John Ben DeVette's Blog

Thoughts experiences & learnings about the world of academic publishing …

XML: A SIMPLE & SHORT INTRODUCTION for people who want to understand WHY IS XML SO IMPORTANT?

Attached is a brief, 7-slide PowerPoint presentation explaining in very simple English why XML is important to publishers, authors, universities, and almost anyone who is creating content to be loaded onto websites, published as an e-book, stored in a digital archive / institutional repository, or needs to be findable via Google or other search engines.

[This PowerPoint presentation is a excerpt of a longer presentation I gave to the Japan Science and Technology Agency (JST) on 2010 September 17, entitled:  FUTURE TRENDS OF ACADEMIC PUBLISHING:  Creating an Efficient Access & Distribution System for Japan’s Research Output.  A copy of the JST presentation has been translated into Japanese and is available either from JST or by contacting me directly.]

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4 October 2010 Posted by | Archival, Digital Publishing, Self Publishing, University Publishing | , , , , , , , | Leave a comment

Do You Want to Publish In Japanese?

Do You Want to Publish In Japanese?  Are you boggled by the differences between English typesetting and Japanese text layouts?

Here are the links to two excellent resources explaining the challenges English language authors and publishers must face when preparing to have print or online works translated and published in the Japanese language.

The first link is to an excellent 6-page article by Tony Graham:  Layout of Japanese documents posted on www.tcworld.info in July 2009.  Tony uses 11 charts and about 20 paragraphs to summarize the entire problem facing Western publishers who want to publish Japanese language books, journals or high-quality websites in Japanese.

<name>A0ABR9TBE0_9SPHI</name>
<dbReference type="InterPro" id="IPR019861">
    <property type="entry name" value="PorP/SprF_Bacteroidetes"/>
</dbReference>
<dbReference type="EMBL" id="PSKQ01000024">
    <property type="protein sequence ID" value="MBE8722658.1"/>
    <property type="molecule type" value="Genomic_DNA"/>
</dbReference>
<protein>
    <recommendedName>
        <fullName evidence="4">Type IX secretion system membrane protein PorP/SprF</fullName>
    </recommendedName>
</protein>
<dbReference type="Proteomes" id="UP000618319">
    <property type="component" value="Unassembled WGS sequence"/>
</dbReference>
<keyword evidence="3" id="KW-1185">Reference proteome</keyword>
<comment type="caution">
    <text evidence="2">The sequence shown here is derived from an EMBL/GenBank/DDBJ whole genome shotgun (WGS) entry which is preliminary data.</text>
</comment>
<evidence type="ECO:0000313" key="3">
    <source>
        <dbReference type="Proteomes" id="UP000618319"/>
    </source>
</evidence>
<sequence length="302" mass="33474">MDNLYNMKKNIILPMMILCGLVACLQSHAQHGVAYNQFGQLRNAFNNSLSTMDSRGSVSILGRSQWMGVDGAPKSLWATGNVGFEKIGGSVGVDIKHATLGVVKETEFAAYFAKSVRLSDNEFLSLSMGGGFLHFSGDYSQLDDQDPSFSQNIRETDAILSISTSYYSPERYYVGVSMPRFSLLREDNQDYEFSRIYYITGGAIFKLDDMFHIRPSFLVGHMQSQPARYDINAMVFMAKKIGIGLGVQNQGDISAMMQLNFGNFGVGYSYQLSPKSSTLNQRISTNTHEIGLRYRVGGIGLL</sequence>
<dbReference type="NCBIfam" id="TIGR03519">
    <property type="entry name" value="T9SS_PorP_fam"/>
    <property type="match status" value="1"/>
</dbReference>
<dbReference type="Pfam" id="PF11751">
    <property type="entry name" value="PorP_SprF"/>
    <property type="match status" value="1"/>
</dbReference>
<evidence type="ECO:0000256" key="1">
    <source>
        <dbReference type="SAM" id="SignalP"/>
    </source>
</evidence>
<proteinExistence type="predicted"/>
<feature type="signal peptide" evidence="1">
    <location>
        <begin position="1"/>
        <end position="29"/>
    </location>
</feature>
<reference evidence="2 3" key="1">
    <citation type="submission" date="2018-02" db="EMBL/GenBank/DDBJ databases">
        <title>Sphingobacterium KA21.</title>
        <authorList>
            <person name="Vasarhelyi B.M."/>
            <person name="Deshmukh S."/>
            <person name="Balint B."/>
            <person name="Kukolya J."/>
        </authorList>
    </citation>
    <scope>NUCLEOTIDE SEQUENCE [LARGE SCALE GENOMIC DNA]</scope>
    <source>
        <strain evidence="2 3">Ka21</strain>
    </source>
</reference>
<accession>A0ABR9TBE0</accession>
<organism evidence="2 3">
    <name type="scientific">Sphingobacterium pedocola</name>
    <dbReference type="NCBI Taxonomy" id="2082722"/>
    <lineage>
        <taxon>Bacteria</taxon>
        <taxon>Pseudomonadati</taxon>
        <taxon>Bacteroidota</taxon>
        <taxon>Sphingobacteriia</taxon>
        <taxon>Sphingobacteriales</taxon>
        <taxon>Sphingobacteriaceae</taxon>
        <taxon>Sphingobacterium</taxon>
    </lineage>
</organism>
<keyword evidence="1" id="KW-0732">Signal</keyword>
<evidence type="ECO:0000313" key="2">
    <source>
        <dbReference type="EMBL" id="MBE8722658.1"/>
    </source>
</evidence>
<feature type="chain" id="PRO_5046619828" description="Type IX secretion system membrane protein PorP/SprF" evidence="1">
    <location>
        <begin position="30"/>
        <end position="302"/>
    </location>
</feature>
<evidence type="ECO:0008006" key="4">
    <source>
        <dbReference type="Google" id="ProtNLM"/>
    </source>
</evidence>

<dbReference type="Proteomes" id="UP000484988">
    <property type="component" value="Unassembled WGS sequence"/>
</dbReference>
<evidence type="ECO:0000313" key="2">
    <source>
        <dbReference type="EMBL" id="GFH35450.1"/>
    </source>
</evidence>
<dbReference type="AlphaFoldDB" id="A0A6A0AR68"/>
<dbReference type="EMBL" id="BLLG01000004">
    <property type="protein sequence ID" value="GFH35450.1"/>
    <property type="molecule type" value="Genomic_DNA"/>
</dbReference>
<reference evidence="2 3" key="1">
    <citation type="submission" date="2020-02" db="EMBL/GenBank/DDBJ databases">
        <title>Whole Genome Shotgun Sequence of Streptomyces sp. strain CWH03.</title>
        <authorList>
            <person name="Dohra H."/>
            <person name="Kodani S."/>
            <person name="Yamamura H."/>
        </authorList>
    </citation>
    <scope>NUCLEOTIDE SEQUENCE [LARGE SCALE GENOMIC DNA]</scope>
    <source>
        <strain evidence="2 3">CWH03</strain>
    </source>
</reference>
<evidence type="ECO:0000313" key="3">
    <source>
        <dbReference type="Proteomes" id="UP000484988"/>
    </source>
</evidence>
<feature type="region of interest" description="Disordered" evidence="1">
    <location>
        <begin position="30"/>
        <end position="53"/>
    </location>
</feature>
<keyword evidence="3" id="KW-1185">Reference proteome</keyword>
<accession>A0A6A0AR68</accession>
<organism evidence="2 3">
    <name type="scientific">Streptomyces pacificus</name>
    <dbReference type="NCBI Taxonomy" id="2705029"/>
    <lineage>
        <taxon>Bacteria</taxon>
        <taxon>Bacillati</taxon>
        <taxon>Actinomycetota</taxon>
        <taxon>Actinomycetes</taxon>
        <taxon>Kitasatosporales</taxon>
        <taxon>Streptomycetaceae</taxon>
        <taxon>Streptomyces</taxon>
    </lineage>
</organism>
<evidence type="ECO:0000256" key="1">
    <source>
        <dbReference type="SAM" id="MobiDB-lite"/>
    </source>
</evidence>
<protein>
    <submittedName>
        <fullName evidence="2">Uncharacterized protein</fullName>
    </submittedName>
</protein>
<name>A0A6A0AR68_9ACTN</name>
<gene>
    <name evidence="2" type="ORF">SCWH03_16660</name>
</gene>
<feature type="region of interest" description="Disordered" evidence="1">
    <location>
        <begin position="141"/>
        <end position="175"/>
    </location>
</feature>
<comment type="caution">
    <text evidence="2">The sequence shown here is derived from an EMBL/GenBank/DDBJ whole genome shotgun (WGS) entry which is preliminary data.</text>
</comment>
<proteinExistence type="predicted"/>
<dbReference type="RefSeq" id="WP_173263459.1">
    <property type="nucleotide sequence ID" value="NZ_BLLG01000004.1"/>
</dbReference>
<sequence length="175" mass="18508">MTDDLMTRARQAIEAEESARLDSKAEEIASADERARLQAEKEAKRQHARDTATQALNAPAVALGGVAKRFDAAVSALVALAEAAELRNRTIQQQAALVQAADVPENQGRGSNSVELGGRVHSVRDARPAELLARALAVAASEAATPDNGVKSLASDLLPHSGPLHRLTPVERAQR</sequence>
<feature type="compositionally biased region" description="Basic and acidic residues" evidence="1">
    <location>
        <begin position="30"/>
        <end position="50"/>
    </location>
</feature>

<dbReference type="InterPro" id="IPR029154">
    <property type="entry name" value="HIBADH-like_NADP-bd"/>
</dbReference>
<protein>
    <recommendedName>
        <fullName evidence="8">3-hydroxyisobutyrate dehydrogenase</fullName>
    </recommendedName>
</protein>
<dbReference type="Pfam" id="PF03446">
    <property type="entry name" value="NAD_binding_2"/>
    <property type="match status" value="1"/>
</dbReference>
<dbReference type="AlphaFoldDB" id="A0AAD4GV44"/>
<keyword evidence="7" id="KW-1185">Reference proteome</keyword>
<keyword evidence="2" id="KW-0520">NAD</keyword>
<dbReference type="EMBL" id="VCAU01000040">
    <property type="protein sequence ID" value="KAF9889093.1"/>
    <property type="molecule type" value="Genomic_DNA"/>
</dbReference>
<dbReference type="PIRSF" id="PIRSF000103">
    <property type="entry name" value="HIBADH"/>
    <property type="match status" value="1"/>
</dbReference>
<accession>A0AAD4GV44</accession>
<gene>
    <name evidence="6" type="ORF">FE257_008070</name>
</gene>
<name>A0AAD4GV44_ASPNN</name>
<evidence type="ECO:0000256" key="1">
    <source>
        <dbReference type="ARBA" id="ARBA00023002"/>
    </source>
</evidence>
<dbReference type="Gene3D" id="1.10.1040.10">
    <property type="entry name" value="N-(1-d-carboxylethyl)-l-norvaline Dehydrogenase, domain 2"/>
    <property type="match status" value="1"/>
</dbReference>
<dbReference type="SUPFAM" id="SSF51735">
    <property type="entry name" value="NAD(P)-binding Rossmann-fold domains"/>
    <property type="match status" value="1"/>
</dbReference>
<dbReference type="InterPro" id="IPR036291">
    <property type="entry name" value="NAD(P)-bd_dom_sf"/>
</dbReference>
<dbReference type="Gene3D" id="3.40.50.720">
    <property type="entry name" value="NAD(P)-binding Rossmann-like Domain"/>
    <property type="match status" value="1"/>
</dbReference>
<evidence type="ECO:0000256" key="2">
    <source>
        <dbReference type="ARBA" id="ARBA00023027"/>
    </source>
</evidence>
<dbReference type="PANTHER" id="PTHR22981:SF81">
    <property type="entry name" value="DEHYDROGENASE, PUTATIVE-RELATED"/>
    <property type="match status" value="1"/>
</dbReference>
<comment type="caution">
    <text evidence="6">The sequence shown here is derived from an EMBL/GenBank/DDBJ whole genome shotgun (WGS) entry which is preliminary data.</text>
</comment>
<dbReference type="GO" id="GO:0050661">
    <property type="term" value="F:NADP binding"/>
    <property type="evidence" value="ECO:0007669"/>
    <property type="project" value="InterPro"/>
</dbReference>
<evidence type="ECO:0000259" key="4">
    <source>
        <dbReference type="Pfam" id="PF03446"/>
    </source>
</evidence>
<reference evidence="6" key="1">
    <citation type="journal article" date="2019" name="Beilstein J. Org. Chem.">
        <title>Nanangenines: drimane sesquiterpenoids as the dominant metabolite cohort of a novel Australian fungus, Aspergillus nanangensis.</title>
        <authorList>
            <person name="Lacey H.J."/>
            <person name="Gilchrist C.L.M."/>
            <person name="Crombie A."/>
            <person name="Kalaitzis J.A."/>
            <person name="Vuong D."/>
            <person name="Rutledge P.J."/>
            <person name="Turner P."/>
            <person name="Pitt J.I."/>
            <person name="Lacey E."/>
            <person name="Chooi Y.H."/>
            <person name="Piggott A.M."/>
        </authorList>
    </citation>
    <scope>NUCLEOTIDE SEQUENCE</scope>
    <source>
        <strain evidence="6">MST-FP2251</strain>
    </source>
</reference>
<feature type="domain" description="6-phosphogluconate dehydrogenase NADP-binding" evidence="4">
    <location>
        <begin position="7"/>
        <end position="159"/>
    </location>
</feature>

I particularly appreciate Tony’s comment:  “In the Western tradition, pages are designed from the outside in: the page size is decided first, followed by the size and placement of the main text block … [where as] In the Japanese tradition, it is the opposite: the size of the main text block (kihon-hanmen) is determined first … and the size of the page (trim size) is determined based on the proportions of the kihon-hanmen.

The second link is to a 4 June 2009 detailed English language document created by a working group of the World Wide Web Consortium, with the accurate but boring title: Requirements for Japanese Text Layout .  This 163-page tome is an excellent primer for software developers and page designers who have already decided to publish something in Japanese, and want a detailed outline of the differences between Western and Japanese typesetting and page construction.  You are still going to need to hire or outsource the work to a fluent Japanese crew, but at least you will now understand why it is taking so long, and why they are charging you so much!

The W3C document will also be beneficial to western marketing professionals who want to adopt their corporate theme to the Japanese market and wonder if the corporate brochures and Annual Report can be easily translated into Japanese.

Tony Graham’s summary on how the Japanese format published pages:  Layout of Japanese documents

The W3C’s Note (and soon to become a standard) on Requirements for Japanese Text Layout

6 September 2010 Posted by | Digital Publishing, Self Publishing | , , , , | Leave a comment

The Future Library Should Focus on Collecting and Formatting In-house, Locally Created Content